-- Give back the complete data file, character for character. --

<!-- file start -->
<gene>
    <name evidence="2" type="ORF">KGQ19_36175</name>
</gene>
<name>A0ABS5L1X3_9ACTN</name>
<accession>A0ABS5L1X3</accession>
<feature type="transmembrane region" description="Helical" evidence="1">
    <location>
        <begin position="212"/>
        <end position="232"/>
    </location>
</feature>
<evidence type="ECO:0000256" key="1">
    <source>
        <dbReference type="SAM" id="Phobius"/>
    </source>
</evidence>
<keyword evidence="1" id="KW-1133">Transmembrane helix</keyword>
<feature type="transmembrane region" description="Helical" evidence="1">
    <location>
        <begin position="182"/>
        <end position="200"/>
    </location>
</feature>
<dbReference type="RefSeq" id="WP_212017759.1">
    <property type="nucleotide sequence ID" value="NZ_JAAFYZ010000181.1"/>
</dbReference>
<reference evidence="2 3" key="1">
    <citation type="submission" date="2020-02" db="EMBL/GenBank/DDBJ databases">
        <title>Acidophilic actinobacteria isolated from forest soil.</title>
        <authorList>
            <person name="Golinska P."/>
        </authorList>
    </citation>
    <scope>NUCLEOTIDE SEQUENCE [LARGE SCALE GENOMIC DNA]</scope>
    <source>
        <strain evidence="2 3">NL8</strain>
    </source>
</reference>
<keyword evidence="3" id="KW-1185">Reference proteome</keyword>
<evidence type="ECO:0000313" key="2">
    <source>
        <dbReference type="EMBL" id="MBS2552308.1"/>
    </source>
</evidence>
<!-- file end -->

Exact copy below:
<gene>
    <name evidence="2" type="ORF">KGQ19_36175</name>
</gene>
<name>A0ABS5L1X3_9ACTN</name>
<accession>A0ABS5L1X3</accession>
<feature type="transmembrane region" description="Helical" evidence="1">
    <location>
        <begin position="212"/>
        <end position="232"/>
    </location>
</feature>
<evidence type="ECO:0000256" key="1">
    <source>
        <dbReference type="SAM" id="Phobius"/>
    </source>
</evidence>
<keyword evidence="1" id="KW-1133">Transmembrane helix</keyword>
<feature type="transmembrane region" description="Helical" evidence="1">
    <location>
        <begin position="182"/>
        <end position="200"/>
    </location>
</feature>
<dbReference type="RefSeq" id="WP_212017759.1">
    <property type="nucleotide sequence ID" value="NZ_JAAFYZ010000181.1"/>
</dbReference>
<reference evidence="2 3" key="1">
    <citation type="submission" date="2020-02" db="EMBL/GenBank/DDBJ databases">
        <title>Acidophilic actinobacteria isolated from forest soil.</title>
        <authorList>
            <person name="Golinska P."/>
        </authorList>
    </citation>
    <scope>NUCLEOTIDE SEQUENCE [LARGE SCALE GENOMIC DNA]</scope>
    <source>
        <strain evidence="2 3">NL8</strain>
    </source>
</reference>
<keyword evidence="3" id="KW-1185">Reference proteome</keyword>
<evidence type="ECO:0000313" key="2">
    <source>
        <dbReference type="EMBL" id="MBS2552308.1"/>
    </source>
</evidence>